How much money do you need to travel in Uzbekistan? Not much these days. In the past, just getting a visa would already set you back 150$, but these days, it’s either visa-free, or a cheap e-visa can be had for 20$ for most travelers.
Prices for food are still very low, and transport doesn’t cost a whole lot more either. Budget accommodation has grown up in the past few years, and Couchsurfing is legal as well. Even for the top boutique hotels prices are very reasonable (outside Tashkent).
The upshot is that you are left with more pocket money to spend on silk scarfs and ceramic dishes. The souvenir industry produces such oversupply that, with a bit of bargaining, excellent deals can be done here as well.
The magic word has dropped: bargain. You can (try to) bargain everywhere. No one gets offended, it’s the local style – much more so than in the surrounding Stans.
For info on money exchange, withdrawing money, what currency to bring etc., see money in Uzbekistan.
There are a few hostels in Tashkent, Samarkand and Bukhara, but elsewhere, budget accommodation is still difficult to find. High taxes mean high starting prices, but if you are traveling as a couple you can get beautiful rooms at affordable prices in Bukhara and Khiva. Other cities will have you pay a bit extra for a nice room.
- Dorm bed/homestay: 8-15$
- Double in a good hotel: 20-30$
- Double in a boutique bnb: 50-120$
- Double in a 5-star hotel: 120-300$/€
More tips and info on your sleeping options at accommodation in Uzbekistan.
2 plates of plov and tea in a simple local restaurant will cost around 2-3$/€. Fast food sells for 1-2$/€. At the market you can expect prices to be around 25-50% of Western prices for basic foodstuff. Don’t be afraid to try a slightly fancier restaurant, prices for a meal will rarely go above 10$. Upmarket restaurants charge 10 to 25$/€ for a meal.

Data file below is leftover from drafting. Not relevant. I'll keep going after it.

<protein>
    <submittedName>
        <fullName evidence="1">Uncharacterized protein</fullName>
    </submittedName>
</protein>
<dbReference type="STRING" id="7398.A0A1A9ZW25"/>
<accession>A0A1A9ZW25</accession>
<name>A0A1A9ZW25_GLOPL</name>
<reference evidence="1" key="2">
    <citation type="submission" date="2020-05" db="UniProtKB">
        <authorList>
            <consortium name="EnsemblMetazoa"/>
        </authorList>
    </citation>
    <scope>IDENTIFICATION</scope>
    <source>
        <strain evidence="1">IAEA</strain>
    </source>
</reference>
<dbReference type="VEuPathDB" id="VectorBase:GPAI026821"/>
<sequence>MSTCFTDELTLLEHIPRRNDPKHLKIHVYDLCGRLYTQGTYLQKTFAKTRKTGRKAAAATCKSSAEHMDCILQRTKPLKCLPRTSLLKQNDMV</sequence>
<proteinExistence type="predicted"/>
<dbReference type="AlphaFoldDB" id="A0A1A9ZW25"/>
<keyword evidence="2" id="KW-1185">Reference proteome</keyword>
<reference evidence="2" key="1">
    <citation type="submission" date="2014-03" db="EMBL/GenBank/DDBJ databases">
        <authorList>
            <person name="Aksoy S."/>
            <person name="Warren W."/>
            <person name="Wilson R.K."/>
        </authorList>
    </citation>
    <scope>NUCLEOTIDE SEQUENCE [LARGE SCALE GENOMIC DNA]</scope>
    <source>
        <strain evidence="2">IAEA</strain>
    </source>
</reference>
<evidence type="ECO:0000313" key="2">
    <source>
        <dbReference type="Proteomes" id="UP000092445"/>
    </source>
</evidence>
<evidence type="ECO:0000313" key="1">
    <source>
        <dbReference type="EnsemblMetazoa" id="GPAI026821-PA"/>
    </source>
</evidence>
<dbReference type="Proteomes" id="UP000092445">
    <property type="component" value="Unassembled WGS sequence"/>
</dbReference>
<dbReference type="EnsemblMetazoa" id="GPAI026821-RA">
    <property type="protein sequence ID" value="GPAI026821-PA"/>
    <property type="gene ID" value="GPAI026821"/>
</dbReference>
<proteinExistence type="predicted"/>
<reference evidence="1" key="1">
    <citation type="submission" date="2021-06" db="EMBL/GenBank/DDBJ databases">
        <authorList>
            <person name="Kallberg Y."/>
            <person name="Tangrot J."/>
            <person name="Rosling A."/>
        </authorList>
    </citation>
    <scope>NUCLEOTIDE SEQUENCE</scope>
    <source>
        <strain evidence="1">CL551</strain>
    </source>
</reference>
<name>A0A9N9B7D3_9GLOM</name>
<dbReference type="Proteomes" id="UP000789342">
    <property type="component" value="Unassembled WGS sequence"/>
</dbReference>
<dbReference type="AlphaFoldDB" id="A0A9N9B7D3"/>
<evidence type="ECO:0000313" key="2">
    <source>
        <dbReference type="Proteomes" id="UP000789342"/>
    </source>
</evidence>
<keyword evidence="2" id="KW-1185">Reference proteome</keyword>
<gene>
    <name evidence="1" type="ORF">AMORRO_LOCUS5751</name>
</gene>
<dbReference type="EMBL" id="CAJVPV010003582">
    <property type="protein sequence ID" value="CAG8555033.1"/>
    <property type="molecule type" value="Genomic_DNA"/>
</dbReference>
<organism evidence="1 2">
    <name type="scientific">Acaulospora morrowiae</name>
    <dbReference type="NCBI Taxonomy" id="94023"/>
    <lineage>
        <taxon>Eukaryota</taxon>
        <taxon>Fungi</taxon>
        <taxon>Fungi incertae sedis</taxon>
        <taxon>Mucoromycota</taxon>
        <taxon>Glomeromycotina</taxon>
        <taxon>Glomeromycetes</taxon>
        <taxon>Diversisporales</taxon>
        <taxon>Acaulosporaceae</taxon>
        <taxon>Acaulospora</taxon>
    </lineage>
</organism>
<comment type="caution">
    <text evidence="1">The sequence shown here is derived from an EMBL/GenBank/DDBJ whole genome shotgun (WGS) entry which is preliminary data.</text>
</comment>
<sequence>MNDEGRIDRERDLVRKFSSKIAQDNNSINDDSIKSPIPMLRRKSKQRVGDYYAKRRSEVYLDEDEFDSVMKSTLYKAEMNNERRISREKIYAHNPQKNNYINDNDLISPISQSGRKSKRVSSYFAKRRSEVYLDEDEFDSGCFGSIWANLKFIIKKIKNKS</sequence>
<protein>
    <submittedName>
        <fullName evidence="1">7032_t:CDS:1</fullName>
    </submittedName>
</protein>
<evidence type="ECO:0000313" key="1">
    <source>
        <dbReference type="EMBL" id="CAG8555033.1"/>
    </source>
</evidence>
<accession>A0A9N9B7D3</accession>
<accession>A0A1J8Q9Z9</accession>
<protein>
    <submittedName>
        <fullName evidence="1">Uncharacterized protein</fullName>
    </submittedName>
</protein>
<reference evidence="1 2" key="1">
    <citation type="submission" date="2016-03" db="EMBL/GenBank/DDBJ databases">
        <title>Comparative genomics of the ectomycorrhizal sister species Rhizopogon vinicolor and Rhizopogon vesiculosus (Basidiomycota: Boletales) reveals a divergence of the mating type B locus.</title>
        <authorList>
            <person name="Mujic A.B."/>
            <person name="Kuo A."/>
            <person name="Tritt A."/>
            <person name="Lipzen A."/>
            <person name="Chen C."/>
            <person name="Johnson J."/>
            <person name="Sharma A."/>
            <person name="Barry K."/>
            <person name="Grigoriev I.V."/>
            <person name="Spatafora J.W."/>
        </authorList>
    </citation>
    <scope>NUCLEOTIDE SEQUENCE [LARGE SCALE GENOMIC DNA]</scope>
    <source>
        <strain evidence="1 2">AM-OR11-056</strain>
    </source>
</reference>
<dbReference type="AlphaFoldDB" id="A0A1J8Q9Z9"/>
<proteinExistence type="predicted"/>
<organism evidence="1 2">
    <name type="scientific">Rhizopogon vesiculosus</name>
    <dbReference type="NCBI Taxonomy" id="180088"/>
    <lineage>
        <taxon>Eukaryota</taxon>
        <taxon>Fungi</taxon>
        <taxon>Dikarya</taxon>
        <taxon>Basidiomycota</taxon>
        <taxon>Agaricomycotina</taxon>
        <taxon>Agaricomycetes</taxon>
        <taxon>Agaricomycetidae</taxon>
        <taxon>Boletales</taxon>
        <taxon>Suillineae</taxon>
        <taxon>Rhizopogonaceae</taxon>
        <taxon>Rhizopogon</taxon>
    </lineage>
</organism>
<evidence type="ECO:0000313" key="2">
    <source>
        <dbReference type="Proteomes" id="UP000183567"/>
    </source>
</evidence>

- Train Tashkent – Bukhara: 20$
- Flight Tashkent – Khiva: 80$
- Bus or metro in Tashkent: 20 cents
- Taxi from the airport to the center of Tashkent: 4$
Renting a car in Uzbekistan is very affordable: prices start at 25$/day.
More details about transport in Uzbekistan on the overview page.
Tours and activities
Unlike Iran or Turkey, many religious buildings in Uzbekistan can be entered free of charge, but this does not count for famous monuments like eg. the Registan. 2-3$ is generally the price for an entrance ticket. Museums have a similar price tag. You could be charged several times in places like Khiva: once for entering the old town, again for photo permission, a third time for a special mosque. It adds up in the end.
Tours are not all that expensive: for instance, a 10-day highlights of Uzbekistan trip with transport, guides and accommodation pre-booked comes out at less than 100$/day.
Visas and flights
Uzbekistan is now visa-free for 50 countries. If you are not visa-free, you can get a cheap e-visa – just costs 20$, or an additional 20$ if you let an agent handle it for you. If you have a less desirable passport (most likely Pakistani), count on 120$ for visa + invitation letter. Find out more at the Uzbekistan visa page.
If you are flying in and out of the country, expect to pay around (this is a very rough estimate) 300-500$/€ for a return flight from Europe or Asia.
Budget and expense questions for your trip are welcome in the Silk Road travel budget forum thread.